The Facts About Koa

Koa is arguably most spectacular hardwood in the world! there is no other wood possessing the level of chatoyancy as koa wood does.

Chatoyant means “varying in colour when seen in different lights or from different angles”.

The main problem with koa in today’s world and market place is that it only grows on one set of islands in the world, Hawaii!, and then only well on one island in the group and then again only at its best at higher elevations. The wild cattle and pigs on the Big Island of Hawaii find immature koa bark to be a delicacy and can strip an acre of these shoots in one night. This keeps this once plentiful species from regenerating in any significant numbers naturally and that’s quite ironic as it is very easy to cultivate Koa saplings on land where cattle are prohibited from crazing. Many of the forests were koa once grew in abundance to very large specimens have been long logged out or used for native canoe building in bygone years.

Very little koa remains in agriculture zones in which harvesting of koa is permitted. Most of the remaining koa is in the conservation zone in which harvesting is usually prohibited. Most of todays instrument grade Koa is from dead or damaged tress that are found on farms or privately owned land.

When established and allowed to grow, koa grows rapidly when it has its ideal climate, rainfall and soil. Koa can be found on the other Hawaiian Islands but as a rule lacks the complete package of koa from the Big Island. It’s is one of the fastest-growing Hawaiian trees, capable of reaching 6–9 m (20–30 ft) in five years on a good site in its favoured volcanic ash soil.

Koa wood is widely considered to be the most beautiful and useful of Hawaii’s native hardwoods, and along with Monkey Pod and Mango it is the most common Hawaiian species to be imported into the lower 48 United States. Visually, Koa has been compared to mahogany, while in terms of working and mechanical properties, it has been often compared to walnut. Because of its nearly equal tangential and radial shrinkage, (its T/R Ratio is only 1.1), Koa tends to be quite stable regarding environmental changes in humidity.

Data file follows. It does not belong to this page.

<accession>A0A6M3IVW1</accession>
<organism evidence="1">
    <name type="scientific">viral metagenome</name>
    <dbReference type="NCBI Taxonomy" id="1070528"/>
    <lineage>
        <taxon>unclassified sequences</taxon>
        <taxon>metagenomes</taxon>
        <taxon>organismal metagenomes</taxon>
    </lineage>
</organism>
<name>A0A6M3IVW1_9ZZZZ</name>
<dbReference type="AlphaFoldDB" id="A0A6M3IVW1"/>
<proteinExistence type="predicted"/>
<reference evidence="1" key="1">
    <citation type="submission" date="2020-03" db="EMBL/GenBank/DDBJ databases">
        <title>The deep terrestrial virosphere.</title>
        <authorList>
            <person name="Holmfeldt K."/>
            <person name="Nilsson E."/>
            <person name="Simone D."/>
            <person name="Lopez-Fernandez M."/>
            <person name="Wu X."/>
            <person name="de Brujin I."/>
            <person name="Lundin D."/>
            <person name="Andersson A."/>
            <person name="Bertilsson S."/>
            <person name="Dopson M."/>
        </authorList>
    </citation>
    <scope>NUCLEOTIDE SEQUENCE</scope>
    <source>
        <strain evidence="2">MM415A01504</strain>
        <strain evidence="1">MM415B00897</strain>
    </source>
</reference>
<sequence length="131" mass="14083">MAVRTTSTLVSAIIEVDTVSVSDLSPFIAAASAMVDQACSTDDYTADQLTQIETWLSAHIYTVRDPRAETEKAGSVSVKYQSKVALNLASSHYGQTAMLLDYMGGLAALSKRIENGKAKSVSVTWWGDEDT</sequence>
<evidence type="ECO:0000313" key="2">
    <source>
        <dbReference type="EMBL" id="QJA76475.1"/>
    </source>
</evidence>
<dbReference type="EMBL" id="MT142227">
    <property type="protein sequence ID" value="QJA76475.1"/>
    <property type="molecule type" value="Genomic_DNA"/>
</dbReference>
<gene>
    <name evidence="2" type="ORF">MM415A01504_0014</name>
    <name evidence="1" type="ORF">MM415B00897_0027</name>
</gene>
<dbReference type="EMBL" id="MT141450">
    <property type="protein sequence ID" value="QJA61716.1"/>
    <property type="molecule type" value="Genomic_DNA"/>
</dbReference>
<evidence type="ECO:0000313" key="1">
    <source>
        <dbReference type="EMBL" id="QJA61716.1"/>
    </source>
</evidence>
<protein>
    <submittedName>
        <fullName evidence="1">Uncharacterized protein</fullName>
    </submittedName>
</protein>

Hawaiians them selves were the first to discover the unique tonal characteristics of koa when they used it to build ukuleles. Luthiers soon caught on to this exotic wood and have been using it in guitar construction since at least theearly 1900’s onwards and most prolifically around the time of Hermann C Weissenborn.

Anyone who has ever seen a nice piece of flamey koa would be hard-pressed to deny its’ stunning good-looks. Highly sought after because of its’ beauty and tonal characteristics, koa is still the weissenborn builders and players choice of wood.

Typically, koa is graded for curl (or flame) and its beauty because most builders are looking for this. In general it is usually graded A (little or no curl), AA (Medium curl), AAA (Full curl), Master (Premium curl). Master Grade Koa which is generally ”off-the-charts” because of its rare, exceptional colour and curl is found in, say, one in ten logs suitable for instrument use, and the rarest master grade wood is found in only one of ten or twenty of those instrument logs. So that’s about every one in 100-200 instrument graded logs is the best of the best quality.

Many discussions have been debated over the years about the ratio of “looks to tone”. Many players and luthiers say it’s actually the least flamey and plainer looking Koa that gives the best tonal characteristics for building weissenborns.

A lot of the sound difference is in the koa wood itself. Arguments have been made about which side of the island and at what altitude koa sounds best taken from, but it is factually true to say that some koa is denser than other wood, and air-dried koa has less moisture content than kiln-dried koa.

As for pricing and availability its not an ideal market place for the consumer. With the tree endemic to Hawaii only, and with supplies dwindling, Koa is very, very expensive to purchase. Boards of highly figured or curly Koa can command fantastically high prices and this price obviously has to be passed onto the customer who wishes to have this desired koa wood used in their weissenborn. It can be upto 50% of the finished instruments price and this is why luthiers often ask for large deposits up front to cover the initial purchase cost of the wood sets.